My Bikes
    7-Eleven Eddy Merckx, Vitus Futural, Catamount FRS, Colnago SL, SS MTB
    Posts
    1,486
    Mentioned
    0 Post(s)
    Tagged
    0 Thread(s)
    I've been car-free off and on for a few years. The first time was the summer of 2000, when my BMW died, and I couldn't afford to replace it. I rode my bike, or bummed rides off of friends, to and from work 12 miles each way. The best part of it was that I worked 3rd shift, so I was riding at 11pm to work, and it was cool out, so I didn't work up much of a sweat. The way home at 9am or so was a different story, but I didn't care because I was just gonna go to bed when I got home. I ended up being in great shape by the end of the summer, and did the Hotter 'n Hell Hundred. Sadly, that was the last time I regularly rode my bike, because I bought a car at the end of that summer, and no longer had the need to ride.

    I'm now car-free again (kinda - my wife has a car, I don't). I'm still not riding, but that's only because Texas summers are too hot for me right now (dehydrated at Hotter 'n Hell one year, heat is rough on me ever since), and I live across the street from where I work. Well, across the street and around the corner, I can be at work in less than 5 minutes walking.

    I like having cars, I love driving. I also love riding, and miss it. I need to go clean up the Eddy and take it out soon.
    198? Colnago Super (Campy Record) | 1989 Eddy Merckx 7-Eleven Team Issue (Dura Ace) | Catamount MFS (1x8) | Top Image Neptune (SS)

  21. #21
    Guest
    Guest
    Quote Originally Posted by Wildcard
    How to go car free?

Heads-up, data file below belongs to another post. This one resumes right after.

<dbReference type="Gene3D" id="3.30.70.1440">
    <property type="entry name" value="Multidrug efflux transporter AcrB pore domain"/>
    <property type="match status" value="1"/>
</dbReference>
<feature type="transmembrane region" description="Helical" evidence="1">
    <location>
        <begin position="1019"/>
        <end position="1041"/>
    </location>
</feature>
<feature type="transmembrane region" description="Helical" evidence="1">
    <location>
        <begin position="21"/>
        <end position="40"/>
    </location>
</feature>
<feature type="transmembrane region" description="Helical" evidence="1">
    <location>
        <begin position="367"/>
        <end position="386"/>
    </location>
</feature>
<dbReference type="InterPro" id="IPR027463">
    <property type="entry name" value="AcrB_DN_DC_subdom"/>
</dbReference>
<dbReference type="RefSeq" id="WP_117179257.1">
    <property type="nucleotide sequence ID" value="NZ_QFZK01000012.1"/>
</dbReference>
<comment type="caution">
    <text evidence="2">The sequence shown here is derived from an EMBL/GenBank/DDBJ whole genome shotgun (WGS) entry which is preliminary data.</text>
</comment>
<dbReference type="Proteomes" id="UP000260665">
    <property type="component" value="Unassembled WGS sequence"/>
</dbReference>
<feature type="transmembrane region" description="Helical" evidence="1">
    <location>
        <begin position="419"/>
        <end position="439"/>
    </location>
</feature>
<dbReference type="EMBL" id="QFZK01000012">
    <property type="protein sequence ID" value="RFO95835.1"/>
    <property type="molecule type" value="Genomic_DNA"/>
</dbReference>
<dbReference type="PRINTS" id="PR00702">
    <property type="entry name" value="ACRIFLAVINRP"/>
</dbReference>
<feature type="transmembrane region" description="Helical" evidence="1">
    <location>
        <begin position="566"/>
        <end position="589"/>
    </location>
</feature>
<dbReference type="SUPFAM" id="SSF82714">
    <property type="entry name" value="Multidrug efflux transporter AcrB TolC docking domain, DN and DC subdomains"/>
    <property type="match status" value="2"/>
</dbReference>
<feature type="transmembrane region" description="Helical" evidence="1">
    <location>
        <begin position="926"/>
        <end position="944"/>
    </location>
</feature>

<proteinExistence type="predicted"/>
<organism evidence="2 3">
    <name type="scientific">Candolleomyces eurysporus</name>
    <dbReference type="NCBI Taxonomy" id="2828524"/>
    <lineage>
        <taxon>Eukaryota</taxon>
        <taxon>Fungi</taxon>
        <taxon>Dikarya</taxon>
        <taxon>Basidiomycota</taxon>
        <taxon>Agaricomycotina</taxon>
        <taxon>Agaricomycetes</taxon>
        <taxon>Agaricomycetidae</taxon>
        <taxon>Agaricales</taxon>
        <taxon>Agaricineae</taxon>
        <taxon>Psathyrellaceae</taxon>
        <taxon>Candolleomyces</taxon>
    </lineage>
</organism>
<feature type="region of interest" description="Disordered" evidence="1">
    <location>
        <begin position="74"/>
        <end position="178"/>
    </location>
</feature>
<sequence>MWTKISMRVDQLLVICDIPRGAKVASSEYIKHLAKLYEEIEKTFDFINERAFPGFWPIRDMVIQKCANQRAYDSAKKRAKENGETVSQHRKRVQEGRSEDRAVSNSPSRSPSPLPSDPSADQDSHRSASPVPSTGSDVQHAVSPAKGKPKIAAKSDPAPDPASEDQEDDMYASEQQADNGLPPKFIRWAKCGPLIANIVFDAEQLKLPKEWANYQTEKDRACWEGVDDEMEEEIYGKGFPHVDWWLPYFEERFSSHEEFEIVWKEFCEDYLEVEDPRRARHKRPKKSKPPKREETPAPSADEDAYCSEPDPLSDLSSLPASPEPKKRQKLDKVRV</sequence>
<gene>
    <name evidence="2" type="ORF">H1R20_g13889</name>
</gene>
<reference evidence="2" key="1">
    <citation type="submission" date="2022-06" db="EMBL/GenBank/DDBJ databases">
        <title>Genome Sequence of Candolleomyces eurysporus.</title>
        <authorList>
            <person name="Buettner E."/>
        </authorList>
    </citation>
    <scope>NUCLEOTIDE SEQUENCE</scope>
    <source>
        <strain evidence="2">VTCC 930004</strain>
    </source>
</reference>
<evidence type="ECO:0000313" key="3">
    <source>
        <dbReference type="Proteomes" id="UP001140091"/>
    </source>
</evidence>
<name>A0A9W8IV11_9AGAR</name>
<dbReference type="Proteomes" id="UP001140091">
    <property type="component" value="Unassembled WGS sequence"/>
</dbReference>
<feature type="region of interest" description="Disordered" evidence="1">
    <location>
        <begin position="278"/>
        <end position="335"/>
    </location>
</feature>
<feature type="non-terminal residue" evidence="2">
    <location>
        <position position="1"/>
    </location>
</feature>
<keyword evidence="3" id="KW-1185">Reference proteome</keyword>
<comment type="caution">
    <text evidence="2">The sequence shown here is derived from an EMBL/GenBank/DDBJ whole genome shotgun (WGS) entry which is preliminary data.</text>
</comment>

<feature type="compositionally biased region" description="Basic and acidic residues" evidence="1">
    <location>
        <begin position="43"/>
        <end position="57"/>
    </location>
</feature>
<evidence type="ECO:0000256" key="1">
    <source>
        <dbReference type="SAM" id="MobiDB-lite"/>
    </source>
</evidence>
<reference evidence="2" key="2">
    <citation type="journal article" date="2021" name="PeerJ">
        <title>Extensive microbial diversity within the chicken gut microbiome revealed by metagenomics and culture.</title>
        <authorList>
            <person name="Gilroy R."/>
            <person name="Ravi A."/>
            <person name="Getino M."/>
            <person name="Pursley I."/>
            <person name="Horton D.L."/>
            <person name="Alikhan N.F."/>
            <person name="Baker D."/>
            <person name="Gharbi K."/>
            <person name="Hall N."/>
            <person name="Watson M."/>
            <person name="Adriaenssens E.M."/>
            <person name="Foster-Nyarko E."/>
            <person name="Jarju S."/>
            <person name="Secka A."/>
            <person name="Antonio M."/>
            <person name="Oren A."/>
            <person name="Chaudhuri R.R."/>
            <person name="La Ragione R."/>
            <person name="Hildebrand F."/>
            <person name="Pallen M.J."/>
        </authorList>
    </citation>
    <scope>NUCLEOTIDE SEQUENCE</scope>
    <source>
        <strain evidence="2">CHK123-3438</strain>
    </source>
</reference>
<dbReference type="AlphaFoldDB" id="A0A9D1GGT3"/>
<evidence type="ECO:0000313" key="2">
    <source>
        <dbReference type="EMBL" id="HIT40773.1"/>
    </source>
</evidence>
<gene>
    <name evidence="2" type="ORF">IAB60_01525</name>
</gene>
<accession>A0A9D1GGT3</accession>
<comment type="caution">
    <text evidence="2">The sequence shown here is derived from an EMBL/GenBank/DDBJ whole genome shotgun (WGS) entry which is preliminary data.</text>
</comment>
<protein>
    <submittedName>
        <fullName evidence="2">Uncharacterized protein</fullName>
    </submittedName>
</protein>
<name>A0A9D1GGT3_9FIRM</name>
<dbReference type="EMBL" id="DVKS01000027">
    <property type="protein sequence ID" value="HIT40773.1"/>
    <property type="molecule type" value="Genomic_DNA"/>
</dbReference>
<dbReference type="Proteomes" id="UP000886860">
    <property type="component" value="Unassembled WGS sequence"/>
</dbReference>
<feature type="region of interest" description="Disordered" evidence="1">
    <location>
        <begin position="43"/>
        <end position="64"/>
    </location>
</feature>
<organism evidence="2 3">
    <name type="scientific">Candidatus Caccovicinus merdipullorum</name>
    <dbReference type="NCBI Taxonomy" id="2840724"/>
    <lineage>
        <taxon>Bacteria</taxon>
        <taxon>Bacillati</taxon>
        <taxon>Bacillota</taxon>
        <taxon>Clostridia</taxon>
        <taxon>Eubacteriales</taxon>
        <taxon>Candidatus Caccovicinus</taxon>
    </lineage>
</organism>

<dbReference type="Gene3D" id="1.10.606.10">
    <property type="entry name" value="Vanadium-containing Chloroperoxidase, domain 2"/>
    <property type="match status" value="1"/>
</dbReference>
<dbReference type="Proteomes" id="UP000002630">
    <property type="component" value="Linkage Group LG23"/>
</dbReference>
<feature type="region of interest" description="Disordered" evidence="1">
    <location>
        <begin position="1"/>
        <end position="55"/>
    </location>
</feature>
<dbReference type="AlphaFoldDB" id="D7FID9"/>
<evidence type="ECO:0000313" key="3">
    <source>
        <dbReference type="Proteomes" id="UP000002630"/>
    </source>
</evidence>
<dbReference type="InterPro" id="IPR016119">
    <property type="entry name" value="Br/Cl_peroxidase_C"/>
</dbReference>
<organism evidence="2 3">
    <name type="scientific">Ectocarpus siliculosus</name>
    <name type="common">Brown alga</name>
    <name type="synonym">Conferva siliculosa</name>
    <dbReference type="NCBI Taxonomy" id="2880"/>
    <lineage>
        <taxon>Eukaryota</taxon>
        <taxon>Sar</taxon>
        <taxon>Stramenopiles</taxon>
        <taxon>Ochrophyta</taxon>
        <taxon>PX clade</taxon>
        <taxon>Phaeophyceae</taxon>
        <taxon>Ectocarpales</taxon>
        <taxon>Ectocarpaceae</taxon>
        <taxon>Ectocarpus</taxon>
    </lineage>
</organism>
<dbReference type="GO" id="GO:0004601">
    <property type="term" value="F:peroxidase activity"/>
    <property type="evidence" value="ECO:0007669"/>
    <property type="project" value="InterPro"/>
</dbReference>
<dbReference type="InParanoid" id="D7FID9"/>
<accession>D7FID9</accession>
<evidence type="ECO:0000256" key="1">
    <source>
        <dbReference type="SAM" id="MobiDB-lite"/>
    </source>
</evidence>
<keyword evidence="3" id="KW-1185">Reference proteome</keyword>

You're already off to a great start, now that you've got the legs and cardio to be able to rely on the bike as your sole transportation.


    Here is a list of potential obstacles I believe you will encounter, as well as helpful suggestions as to how to deal with them (everyone else, please feel free to add to this list to help out):

    Feeling tired - not an obstacle, IMO. I've ridden 50-75 km's after a sleepless night before, and you'll probably discover that your body's limits are much greater than expected. Sometimes when I feel tired at the start of a ride, I find that once I'm warmed up and take it easy for a while, I actually feel better than when I started the ride. So if you're tired, go out and ride anyway, just don't push too hard!

    Hauling large objects by vehicle - obviously there is a limit to what you can carry with a bike, but how often do you need to haul large stuff by vehicle anyway? For those rare occasions, you can often rely on a friend's truck, for example. If not, rent one for a day.

    Long distances - sometimes a good friend calls you up and wants to meet somewhere about 40-50 km's away from your house (80-100 km round-trip). In this case, you can either get ready for a long ride, or take the lazy way out and use a taxi or public transportation.

    Riding in the rain - there is no such thing as bad weather, only bad preparation! Get some fenders if not already done, and a rain gear kit that suits you well.

    Winter riding - do you get much snow and ice in Alabama? If so, consider investing in Nokian studded tyres. Winter gear will also be necessary; check the winter cycling forum or "Icebike" site for advice (forgot the URL).

    Music - don't laugh! Some people (OK, maybe just me!) really miss their car stereo when out riding. You can either use a walk-man, or set-up a stereo on your bike.